-       Don’t be afraid. Now that you can look at the one idea, play with it. Enjoy writing bits of it as it slowly (or quickly) turns into your manuscript.
-       Do it! You will be surprised how much pleasure you will get out of writing if it doesn’t feel like part of an insurmountable task. It is not a task. It is writing.

HAPPY NEW YEAR!!!!!!!!!!!!!!!!!!!
-Eden


Monday, January 16, 2017

On HIDDEN FIGURES, by Anne Nesbet

Christmas and Hanukkah coincided this past December, which meant our Jewish/Quaker/secular family's chaotic all-things-at-once version of the holidays--best latkes in the world (celery root and parsnip, YUM!), combined with presents, the Beatles, and Christmas carols--almost sort of made sense, for once. And then all fifteen of us, ranging in age from approximately 11 to over 94, trooped across the street to go to the movies.

We pretty much dominated the lower left-hand quadrant of that theater. We settled in. Some of us had popcorn. And soon we were transfixed.

The movie we had chosen had just come out that day: Hidden Figures. It tells the story of three remarkable African-American women--Dorothy Vaughan, Mary Jackson, and Katherine Johnson--who worked as mathematicians and engineers at the National Advisory Committee for Aeronautics Langley Aeronautical Laboratory, renamed NASA in 1958. The film uses John Glenn's 1961 space flight--the first time an American orbited the earth--as its dramatic highpoint; it was the unsung human computers who made the calculations that ensured his safe return to earth.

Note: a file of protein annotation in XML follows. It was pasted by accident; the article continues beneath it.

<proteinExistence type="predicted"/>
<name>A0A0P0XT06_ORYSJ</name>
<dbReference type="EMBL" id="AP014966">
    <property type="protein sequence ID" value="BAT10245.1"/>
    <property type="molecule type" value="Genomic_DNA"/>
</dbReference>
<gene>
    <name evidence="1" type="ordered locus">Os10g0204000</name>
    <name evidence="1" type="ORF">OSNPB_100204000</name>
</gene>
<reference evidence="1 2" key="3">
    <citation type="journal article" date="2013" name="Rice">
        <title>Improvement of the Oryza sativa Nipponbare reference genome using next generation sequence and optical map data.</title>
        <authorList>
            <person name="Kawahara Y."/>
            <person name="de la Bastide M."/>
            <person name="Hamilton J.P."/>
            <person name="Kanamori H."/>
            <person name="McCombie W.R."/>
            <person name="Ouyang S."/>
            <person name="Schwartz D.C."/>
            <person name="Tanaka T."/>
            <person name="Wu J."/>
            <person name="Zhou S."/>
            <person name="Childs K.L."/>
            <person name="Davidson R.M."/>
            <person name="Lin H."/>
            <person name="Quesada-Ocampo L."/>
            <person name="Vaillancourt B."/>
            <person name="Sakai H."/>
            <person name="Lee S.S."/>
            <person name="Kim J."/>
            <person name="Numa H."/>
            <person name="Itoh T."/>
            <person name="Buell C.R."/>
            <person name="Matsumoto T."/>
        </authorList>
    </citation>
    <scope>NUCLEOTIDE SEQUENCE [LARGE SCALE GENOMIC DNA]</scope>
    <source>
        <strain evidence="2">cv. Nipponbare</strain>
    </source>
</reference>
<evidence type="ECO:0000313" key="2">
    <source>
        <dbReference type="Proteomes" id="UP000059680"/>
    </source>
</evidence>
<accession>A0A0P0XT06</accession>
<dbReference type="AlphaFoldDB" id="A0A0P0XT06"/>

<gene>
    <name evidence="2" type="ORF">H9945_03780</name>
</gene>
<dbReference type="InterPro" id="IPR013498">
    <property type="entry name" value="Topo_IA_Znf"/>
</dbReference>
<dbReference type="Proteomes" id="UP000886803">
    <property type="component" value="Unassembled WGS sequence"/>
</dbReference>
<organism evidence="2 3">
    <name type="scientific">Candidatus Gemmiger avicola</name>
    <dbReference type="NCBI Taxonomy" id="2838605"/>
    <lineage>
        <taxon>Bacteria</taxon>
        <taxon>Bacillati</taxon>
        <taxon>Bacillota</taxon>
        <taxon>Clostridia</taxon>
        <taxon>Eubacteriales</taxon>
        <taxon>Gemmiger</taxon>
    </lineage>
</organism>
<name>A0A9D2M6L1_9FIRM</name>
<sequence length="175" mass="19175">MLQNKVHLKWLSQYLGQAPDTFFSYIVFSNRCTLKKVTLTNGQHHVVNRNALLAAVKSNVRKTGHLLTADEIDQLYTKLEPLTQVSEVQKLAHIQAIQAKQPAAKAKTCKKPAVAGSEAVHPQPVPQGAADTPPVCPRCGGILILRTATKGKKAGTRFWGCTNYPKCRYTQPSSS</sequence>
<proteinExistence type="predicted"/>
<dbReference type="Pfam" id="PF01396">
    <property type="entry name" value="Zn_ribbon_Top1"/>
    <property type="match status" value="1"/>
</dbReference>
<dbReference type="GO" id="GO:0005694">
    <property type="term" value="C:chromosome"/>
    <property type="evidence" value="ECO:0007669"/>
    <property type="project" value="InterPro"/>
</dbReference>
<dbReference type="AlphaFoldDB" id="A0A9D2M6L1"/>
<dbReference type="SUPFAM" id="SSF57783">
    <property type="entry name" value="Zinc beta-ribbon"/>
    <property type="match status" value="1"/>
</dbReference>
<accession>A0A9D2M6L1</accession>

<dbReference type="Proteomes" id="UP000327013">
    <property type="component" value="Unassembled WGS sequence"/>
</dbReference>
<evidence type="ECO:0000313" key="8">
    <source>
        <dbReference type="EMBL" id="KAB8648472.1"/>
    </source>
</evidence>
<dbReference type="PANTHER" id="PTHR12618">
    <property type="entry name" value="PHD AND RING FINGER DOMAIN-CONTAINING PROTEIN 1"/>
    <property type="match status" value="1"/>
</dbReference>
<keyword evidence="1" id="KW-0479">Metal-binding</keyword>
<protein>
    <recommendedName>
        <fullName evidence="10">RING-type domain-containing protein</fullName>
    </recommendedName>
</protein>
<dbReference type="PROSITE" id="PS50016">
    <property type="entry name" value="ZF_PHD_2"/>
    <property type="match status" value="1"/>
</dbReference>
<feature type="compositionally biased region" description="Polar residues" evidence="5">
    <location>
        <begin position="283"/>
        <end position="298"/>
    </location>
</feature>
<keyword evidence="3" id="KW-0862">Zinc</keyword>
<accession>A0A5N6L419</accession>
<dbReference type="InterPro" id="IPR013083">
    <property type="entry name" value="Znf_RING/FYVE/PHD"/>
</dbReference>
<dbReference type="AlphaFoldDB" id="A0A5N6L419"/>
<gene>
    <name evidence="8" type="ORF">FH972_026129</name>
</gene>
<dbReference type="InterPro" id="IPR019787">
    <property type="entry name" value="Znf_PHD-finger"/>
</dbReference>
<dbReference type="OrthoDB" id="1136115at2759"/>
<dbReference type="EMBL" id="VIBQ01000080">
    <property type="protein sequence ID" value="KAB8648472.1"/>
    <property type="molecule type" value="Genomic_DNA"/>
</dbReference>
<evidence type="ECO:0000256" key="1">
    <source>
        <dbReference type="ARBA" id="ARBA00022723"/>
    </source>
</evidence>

How had we not heard of these women before? It was thrilling to see them rise up through the ranks of the human computers--while faced daily with the harsh realities of segregation and discrimination. We all agreed--young folks, parents, and Grandpa alike--that this film was the best possible choice for a family outing at the end of 2016 in the United States of America. We really needed to see it. We needed to be reminded about the things that matter, and about the power of hopeful stubbornness to reshape the world.


I've finally tracked down a copy of the book by Margot Lee Shetterly on which the movie is based, and I heartily recommend it. The movie simplifies the timeline and focuses on three women's stories in order to make the story more vivid, but the book helps you see the larger picture, the way the war shapes Langley, and then the way NACA/NASA, Virginia, and the United States slowly change in response to the persistent, courageous, and, I would say, patriotic pressure put on the old institution of segregation by women who thought their minds should get as much respect as minds housed in white, male bodies.

(I see there's a simplified edition of Hidden Figures for "young readers," but I haven't had a chance to look at it yet--my fingers are crossed that it's good.)